The European Union, mildly said, disagrees with this stance. In recent tweets and speeches, the High Representative of the Union for foreign affairs and security policy, Federica Mogherini, expressed the Union’s concern for Iranian respect for human rights and freedom of speech. Mogherini called all concerned to refrain from violence, implicitly pointing to  President Trump for his rushed statements about scrapping the nuclear deal. Furthermore, Mogherini also emphasized the EU’s commitment to preserving the nuclear deal as one of the safeguards of world security, as the world does not need a second nuclear proliferation crisis.

Past, Present, Future

Coming to the ethical question at hand, is it possible to isolate the benefits of the nuclear deal for the whole world from the Iran regime’s treatment of its own people? On the one hand, the West has a history of imposing stringent sanctions regimes as a consequence of violating human rights and multilateral agreements. These sanctions have often led to more harm than good for the people themselves, and have not been able to directly target the decision makers. Moreover, the West, united with China and Russia, agreed that a nuclear Iran is in every way a safety concern—not because of having nuclear arms in itself, but rather because of the possibility of rogue actors having access to arms. Thus, the world deemed it necessary to prevent Iran going nuclear as the best way to preserve common security. The conclusion from this position would lead us to believe that the possibility of scrapping the nuclear deal might be the wrong move and that we should use other mechanisms in order to support dissatisfaction among the Iranian people while also standing for our principles.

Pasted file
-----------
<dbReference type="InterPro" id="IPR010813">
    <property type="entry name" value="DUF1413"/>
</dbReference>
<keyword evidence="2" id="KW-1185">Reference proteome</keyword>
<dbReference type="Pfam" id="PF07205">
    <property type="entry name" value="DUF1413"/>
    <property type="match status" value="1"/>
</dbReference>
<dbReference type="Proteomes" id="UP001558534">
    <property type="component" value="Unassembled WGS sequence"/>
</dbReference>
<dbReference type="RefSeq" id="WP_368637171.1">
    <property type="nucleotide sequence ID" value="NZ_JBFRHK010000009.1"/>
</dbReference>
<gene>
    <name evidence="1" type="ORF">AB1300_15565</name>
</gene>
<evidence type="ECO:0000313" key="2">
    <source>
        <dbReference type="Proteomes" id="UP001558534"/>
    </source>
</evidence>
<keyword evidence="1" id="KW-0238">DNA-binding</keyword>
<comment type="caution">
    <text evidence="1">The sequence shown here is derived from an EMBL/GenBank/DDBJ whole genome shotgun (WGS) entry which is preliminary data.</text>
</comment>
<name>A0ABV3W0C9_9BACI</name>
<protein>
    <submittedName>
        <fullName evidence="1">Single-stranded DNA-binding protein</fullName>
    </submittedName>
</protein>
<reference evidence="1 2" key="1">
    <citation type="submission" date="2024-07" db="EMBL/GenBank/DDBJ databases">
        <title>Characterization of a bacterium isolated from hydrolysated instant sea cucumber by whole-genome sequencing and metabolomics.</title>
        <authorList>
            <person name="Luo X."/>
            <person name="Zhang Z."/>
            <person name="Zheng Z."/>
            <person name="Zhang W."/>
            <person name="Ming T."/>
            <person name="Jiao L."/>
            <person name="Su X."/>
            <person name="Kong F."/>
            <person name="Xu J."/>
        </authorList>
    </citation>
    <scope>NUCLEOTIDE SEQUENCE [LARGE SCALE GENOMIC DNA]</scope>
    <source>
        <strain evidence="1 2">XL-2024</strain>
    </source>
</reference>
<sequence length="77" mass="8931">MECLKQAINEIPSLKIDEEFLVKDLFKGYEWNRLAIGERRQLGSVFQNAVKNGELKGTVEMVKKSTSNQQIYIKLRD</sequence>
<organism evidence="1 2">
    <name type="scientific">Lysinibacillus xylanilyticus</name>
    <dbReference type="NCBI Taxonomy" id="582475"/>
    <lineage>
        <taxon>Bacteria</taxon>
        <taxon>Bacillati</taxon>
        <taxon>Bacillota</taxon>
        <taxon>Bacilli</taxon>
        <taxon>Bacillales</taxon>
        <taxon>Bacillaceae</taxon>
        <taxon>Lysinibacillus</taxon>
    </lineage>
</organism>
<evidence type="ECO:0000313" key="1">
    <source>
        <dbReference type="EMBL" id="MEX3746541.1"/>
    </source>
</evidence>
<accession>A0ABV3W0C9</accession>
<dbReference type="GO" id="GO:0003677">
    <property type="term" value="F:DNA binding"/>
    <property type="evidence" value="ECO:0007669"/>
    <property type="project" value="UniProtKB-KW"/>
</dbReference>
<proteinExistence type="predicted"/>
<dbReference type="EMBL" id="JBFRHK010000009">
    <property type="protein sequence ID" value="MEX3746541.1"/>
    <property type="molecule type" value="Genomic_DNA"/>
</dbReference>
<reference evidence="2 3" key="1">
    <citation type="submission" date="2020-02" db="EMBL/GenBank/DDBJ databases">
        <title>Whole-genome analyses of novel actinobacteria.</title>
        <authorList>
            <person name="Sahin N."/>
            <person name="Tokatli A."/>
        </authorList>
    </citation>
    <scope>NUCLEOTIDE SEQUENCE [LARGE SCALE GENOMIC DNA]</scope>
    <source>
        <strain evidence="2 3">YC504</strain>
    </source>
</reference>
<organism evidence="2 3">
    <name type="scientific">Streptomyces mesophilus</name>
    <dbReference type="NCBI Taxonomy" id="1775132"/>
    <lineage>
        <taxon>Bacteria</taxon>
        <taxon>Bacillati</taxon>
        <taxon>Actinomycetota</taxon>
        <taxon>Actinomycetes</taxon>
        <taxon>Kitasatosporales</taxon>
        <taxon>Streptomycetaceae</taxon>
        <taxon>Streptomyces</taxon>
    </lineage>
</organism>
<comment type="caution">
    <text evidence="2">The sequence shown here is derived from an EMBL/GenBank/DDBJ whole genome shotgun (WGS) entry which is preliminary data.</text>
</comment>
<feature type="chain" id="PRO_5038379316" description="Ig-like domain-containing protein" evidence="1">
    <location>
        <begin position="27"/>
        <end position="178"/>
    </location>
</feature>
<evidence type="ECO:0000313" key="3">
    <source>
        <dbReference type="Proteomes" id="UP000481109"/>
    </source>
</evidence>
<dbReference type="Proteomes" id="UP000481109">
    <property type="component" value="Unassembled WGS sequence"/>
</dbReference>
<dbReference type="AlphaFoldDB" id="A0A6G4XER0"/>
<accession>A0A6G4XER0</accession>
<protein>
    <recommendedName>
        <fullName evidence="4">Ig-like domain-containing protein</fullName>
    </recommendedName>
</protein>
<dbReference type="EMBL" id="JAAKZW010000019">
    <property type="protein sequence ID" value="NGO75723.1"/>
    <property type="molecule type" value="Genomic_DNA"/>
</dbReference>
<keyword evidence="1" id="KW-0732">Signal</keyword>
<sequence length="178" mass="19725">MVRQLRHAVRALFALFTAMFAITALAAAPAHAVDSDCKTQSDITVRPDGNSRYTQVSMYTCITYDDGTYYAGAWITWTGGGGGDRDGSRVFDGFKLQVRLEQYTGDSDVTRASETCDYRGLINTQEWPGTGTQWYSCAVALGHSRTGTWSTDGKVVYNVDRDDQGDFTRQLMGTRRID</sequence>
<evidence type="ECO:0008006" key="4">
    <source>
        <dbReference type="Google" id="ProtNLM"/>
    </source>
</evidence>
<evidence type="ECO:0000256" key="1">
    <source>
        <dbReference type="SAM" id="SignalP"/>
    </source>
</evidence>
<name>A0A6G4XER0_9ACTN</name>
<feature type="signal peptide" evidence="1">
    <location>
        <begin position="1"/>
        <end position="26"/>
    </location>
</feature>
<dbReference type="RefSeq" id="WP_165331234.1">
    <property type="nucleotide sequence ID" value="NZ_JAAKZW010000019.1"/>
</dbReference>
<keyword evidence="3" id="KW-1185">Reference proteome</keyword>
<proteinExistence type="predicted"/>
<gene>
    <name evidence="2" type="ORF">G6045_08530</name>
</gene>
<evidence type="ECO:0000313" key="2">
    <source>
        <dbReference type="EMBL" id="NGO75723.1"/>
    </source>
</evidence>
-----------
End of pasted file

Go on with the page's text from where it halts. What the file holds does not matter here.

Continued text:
On the other hand, one of the arguments for the establishment of greater connections with Iran was the benefit for the people. The West wanted to remedy the effects of the strict sanctions it was imposing over years, while also recognizing the space for its companies to reap the benefits of the newly opened market. If we, for the sake of this discussion, ignore the latter motivation, we can see that one of the main forces pushing for the nuclear deal has not been fulfilled, thus bringing into question the success of the agreement and the need for its continuation. Is the West standing for its principles if we prevent nuclear proliferation in exchange for the continued infringement of the rights of people? Are we truly fulfilling our commitment to the international community?

Ultimately, an apparently simple yet quite complex question that both the EU and the US need to ask themselves is: what is the best way to achieve security, and how can our cooperation contribute to that cause? Answering these questions might lead us to wake up one day hoping that a Twitter quarrel or diplomatic note will not cause a nuclear disaster.

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Luka Ignac is a second-year student of Political Science and French and founder of MGV World, with a focus on terrorism, International Relations, China, French Politics and Culture, Diplomacy, American Foreign Policy, and the European Union.